Those of you who read my blog, but not my Facebook page, wouldn’t know that late last week I found what I think is an owl perch. The base of the tree is littered with 1 inch long, smooth, oval shaped pellets. I figured, why not swing by it, and take the long way home?
Alas, no owls were roosting there, or anywhere I could see. I remembered the coffee waiting for me, and headed for home.
Just as I stepped out of the woods and into the circle of campsites, I heard crazy chickadee calls. Lots of them. Right off the back of site 126. I tried to see what was going on, having remembered reading that owls and other large birds of prey are often harassed by smaller birds, when he flew! A large, silent, gray swoop between the trees up toward the main road of the campground.
I followed slowly, cringing with every crunch of my boots in the snow. I searched the trees, not daring to hope . . .
And then I saw it . . .
Isn’t he gorgeous!!
I met David at the house door with a huge grin! I couldn’t believe my luck! I must have taken forty pictures!
As we sipped coffee and I told David of my travels, I popped the trail camera card into my laptop. To my surprise, this is what I found . . .
Here’s the den I’ve been watching. I think it’s home to a fisher . . . or that’s what past photos, (not very clear because the camera was further away) have indicated.
Obviously, this fox is interested in the den too! There’s six photos total of him around the hole, but not going in. I think he’s stalking whatever lives there. I’ve left the camera in place, and time will tell.
I feel so fortunate to be able to wander my property and study great animals, such as these. I will never take it for granted . . .
By: Cathy Morrison,
Here's a big cat. This is from "Animalogy", written by Marianne Berkes, illustrated by me, published by Sylvan Dell Publishing.
Hey! How you doin’?
The eaglet eyes the oriole . . . .
This week’s pic is from sunny Florida . ..
This osprey was quite happy with his lunch of fish . . .
Everywhere we go this week, we see osprey nests. Dave and I both agree there’s more than ever before. Several people have stopped to ask me if they’re eagles (I think it’s the camera, that makes them do this) and I have to explain they are not. I may not be well versed in birding, but I do know an eagle when I see one!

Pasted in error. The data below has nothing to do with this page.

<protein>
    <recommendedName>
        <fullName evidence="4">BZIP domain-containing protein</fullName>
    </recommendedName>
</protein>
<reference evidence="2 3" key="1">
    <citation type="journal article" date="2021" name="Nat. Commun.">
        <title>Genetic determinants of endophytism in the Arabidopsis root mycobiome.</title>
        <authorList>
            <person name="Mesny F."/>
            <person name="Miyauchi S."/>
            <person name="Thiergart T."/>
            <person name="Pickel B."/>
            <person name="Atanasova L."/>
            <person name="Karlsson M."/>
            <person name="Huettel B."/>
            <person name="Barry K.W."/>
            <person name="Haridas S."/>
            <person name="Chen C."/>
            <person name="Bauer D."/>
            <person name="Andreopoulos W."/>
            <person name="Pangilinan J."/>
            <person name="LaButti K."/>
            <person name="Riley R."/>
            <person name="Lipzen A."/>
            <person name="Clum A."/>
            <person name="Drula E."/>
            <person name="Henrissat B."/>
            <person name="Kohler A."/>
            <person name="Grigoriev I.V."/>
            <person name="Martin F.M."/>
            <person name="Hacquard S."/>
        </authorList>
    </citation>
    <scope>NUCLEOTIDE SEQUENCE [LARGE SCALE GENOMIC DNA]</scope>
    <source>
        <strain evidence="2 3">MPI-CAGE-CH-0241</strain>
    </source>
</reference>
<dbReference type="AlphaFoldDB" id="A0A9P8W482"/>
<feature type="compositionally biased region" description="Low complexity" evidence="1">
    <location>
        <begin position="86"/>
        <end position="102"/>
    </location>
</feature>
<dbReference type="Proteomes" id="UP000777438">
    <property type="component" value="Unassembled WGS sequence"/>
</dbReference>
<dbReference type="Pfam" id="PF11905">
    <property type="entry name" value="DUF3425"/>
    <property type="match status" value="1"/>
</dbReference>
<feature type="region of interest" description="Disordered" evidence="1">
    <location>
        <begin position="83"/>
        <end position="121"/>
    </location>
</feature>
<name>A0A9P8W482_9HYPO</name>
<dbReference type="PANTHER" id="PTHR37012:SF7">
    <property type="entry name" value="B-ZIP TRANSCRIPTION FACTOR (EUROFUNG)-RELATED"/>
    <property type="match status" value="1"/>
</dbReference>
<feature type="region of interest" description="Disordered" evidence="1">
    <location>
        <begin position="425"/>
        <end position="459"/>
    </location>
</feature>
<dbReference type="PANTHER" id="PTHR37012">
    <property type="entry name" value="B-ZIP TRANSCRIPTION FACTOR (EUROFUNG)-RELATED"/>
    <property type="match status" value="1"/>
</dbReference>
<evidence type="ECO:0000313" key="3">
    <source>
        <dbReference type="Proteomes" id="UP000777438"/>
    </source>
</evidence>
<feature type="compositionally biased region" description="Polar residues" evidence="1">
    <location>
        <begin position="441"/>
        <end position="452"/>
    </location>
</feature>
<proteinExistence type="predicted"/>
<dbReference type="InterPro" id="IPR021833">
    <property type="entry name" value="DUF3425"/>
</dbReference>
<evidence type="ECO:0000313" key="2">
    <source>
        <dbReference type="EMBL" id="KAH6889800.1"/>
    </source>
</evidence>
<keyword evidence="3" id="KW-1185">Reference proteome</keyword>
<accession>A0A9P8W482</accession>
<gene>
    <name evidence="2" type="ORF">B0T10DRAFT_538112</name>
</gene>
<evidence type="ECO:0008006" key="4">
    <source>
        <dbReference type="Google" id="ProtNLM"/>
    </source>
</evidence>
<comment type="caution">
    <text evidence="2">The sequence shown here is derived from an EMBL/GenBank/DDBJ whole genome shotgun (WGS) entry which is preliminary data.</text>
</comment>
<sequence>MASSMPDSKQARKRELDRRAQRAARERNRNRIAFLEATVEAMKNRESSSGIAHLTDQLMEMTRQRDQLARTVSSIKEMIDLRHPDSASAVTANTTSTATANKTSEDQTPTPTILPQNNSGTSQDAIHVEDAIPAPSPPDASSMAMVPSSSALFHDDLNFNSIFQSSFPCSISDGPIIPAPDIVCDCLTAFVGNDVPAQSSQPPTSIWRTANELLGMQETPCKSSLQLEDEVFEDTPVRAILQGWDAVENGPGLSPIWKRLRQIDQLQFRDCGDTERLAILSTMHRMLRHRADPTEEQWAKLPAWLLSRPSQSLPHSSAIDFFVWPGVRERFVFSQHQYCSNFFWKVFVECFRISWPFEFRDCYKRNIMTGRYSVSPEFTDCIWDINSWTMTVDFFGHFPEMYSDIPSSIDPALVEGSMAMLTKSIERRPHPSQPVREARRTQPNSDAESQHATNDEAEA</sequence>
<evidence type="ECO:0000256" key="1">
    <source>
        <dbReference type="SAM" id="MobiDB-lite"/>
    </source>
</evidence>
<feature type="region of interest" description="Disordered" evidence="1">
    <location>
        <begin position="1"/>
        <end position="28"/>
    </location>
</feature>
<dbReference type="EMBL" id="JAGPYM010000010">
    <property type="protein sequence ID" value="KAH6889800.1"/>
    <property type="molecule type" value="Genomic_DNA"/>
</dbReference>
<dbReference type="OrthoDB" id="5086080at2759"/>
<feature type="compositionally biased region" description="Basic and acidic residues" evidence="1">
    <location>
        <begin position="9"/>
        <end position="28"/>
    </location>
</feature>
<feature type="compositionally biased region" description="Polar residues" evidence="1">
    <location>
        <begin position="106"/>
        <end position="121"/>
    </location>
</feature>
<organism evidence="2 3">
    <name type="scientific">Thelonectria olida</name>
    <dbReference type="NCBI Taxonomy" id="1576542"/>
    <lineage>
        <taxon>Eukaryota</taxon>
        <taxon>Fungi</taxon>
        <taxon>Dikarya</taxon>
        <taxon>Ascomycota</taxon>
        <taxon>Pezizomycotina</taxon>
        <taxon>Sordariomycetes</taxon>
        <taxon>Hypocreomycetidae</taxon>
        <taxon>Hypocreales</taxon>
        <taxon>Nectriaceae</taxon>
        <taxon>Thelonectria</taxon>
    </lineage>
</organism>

The picture book writer in me sees so very many storyline possibilities in this photo!
It was taken under the Sanibel Causeway, near sunset, while Dave and Ben were fishing. Dolphins swam just a couple hundred yards away.
While I was away in Florida, my eagles were busy!
Here’s a photo of their nest on February 7th.
And here is the nest this week!!What a difference!
So I’m pretty confident that our eagles will be using this nest this spring! And with these 40 degree temps, I bet I’ll be taking pictures of a nesting eagle very shortly.
The big question is, will there be one eaglet . . . two . . . or another rare triplet set?
Time will tell, my friends. Time will tell.
(For those of you who are new to my blog, I have triplet pictures from last year!
Just click here to follow their story
When I went back down to the lake on Saturday, the eagles were back to fluffing their nest. There’s been at least one adult on or in the nest all weekend.
What I love about their new nest location, is how they now have branches to sit on over it, which gives me so many different poses to shoot! In prior years, they’d either hang out on the edge of the nest, which became a bit crowded when the little ones were born, or they flew off to another tree.
Hopping down into the nest
Climbing down into the nest
I’m thinking I’ll be getting some gorgeous family photos this year.
When I left on Sunday, one of the adult eagles had settled into the nest. I’m fairly certain the eggs have been laid or were just about to be.
Wish them luck!